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Paulo Santos
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I am a Portuguese independent trader, analyst and algorithmic trading expert, having worked for both sell side (brokerage) and buy side (fund management) institutions. I've been trading professionally for about 16 years and also launched www.thinkfn.com in 2004. Thinkfn (Think Finance) carries... More
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Arquiconsult
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  • The Terrorists Have Already Won

    Back in the jungles of Manhattan, a struggle has evolved. This was the struggle of a rag-tag team of well-dressed Marxist guerrillas hell bent on bringing their ideology to power. This happened in the very heart of the capitalist system.

    The Marxist ideology carried by these well-dressed terrorists was plain to see. Each carried their own red book, where it read:

    "Lenin is said to have declared that the best way to destroy the capitalist system was to debauch the currency. By a continuing process of inflation, governments can confiscate, secretly and unobserved, an important part of the wealth of their citizens. By this method they not only confiscate, but they confiscate arbitrarily; and, while the process impoverishes many, it actually enriches some. The sight of this arbitrary rearrangement of riches strikes not only at security but [also] at confidence in the equity of the existing distribution of wealth."

    So this was the mission they devoted themselves to. To debauch the currency. To ensure that the printed money would lose value over time (at least at a 2%/per year clip). But to do so in a way which would favor their own constituency over everyone else.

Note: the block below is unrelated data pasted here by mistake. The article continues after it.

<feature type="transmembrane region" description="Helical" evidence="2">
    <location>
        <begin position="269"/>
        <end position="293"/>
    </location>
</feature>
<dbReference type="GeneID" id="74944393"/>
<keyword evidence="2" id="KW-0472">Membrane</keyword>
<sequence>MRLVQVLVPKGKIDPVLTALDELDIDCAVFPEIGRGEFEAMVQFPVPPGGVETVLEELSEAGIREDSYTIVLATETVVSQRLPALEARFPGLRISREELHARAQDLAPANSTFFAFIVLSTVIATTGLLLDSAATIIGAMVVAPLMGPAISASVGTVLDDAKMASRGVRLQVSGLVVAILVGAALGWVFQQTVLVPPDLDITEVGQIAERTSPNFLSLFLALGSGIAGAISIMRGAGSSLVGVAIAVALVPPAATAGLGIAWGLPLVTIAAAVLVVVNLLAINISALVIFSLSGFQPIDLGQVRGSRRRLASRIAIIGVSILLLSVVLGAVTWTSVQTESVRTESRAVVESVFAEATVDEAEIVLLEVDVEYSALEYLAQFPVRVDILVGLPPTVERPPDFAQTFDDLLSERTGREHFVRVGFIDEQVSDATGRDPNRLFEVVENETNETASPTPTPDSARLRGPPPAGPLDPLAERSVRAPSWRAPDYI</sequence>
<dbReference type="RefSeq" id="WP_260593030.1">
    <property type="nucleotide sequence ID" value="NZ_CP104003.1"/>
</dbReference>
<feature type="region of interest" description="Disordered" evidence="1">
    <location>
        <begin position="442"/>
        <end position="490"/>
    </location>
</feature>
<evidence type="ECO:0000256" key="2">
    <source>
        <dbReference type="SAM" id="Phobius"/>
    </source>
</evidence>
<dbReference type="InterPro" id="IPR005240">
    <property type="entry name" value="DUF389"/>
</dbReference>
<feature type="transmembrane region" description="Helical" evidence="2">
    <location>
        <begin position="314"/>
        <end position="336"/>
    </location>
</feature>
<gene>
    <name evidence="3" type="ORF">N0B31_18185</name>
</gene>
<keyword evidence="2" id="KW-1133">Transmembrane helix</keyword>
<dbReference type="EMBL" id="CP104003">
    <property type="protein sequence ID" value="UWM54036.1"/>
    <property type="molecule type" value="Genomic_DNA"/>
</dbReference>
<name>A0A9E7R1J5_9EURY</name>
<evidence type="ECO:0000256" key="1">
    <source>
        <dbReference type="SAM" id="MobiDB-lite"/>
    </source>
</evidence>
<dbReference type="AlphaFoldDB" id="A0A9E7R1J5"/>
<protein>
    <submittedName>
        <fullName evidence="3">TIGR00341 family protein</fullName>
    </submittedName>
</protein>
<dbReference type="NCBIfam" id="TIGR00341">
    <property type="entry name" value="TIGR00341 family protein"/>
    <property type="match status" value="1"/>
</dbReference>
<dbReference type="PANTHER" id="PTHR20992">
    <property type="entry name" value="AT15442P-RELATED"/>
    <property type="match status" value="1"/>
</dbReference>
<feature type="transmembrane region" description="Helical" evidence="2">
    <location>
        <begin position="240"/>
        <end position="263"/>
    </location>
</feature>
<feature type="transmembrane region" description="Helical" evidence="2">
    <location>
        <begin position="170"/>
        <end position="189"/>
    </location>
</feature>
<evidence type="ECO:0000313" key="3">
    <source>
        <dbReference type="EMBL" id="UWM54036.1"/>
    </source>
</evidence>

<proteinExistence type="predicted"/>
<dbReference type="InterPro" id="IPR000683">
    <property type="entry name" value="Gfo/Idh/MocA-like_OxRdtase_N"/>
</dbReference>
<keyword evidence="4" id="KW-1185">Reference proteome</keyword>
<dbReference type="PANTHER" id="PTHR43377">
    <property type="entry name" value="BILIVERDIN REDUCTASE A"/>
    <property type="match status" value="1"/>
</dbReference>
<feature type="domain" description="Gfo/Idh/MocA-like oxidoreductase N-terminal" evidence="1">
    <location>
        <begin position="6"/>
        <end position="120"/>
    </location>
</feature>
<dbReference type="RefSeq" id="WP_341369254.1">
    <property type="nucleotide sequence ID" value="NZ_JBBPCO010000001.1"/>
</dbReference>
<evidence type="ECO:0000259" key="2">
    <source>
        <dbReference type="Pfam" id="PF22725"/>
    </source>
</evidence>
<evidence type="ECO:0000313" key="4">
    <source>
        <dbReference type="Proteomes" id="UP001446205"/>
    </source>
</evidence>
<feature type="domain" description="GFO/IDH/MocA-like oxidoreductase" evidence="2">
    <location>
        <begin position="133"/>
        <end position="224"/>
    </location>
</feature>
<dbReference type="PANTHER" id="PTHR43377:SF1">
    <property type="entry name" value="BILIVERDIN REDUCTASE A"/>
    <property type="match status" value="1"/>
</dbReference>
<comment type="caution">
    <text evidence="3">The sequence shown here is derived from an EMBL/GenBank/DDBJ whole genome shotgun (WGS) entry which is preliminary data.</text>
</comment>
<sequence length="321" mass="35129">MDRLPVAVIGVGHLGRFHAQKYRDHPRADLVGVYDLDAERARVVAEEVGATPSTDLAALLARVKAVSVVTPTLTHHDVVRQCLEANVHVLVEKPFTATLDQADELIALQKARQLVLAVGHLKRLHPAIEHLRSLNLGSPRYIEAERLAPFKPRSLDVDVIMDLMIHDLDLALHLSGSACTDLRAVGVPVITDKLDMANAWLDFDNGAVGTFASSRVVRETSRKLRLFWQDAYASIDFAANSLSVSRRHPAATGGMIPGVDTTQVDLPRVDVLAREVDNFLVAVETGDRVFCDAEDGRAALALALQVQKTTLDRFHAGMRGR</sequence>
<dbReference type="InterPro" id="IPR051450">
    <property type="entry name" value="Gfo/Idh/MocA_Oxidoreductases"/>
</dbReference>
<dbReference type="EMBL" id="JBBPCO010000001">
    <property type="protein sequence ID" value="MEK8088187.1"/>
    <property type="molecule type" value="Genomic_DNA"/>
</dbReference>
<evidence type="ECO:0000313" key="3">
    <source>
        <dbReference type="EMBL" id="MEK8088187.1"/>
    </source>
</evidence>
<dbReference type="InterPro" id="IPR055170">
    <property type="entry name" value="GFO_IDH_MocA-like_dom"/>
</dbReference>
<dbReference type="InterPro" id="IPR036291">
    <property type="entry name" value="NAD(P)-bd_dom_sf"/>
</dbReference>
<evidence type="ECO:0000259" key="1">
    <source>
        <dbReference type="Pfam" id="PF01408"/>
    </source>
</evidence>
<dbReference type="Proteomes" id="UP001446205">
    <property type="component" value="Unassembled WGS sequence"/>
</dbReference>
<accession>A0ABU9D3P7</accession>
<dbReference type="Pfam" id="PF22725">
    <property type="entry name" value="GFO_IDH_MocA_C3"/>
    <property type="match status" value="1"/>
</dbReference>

To just print and give money to the masses would not work, as it wouldn't favor anyone - though it would still debauch the currency. The whole idea of these Marxist terrorists was to debauch the currency, yes, but to favor some over others while doing so.

    For, as Lenin is said (by Keynes) to have said, debauching the currency does not just confiscate arbitrarily, but it also calls into question the equity of the existing distribution of wealth.

    For, therein lies a problem for the Marxist guerrillas in their struggle. Capitalism, it its pure state, is rather fair. You raise a potato, you earn a potato. You pay someone ½ a potato to raise a potato, you earn yourself ½ a potato and your worker earns the other half, voluntarily. The distribution of wealth from such a system is intrinsically fair, even if sometimes lopsided. This, the Marxist guerrillas would not have.

    The Marxist guerrillas wanted to change this system to suit their own objectives. Those objectives, of course, couldn't be stated plainly. These Marxist guerrillas couldn't go around saying "it's for the good of the 1%!". So instead, and as always in any collectivist system, the objective was stated as "it's for the common good".

    But it wasn't. If printing money was for the "common good", then these Marxist guerrillas would simply print and distribute smaller amounts of money. It would look weird, for sure, but it would be a lot fairer than printing money for the purpose of inflating the assets held by the 1%.

    It didn't stop there, either. In the economy, when an enterprise goes broke its shareholders, creditholders and employees suffer. It's hard, but fair, that such should happen upon failure. But it's only fair if it happens to anyone facing failure. If others fail and are not exposed to the same consequences, it ceases being fair.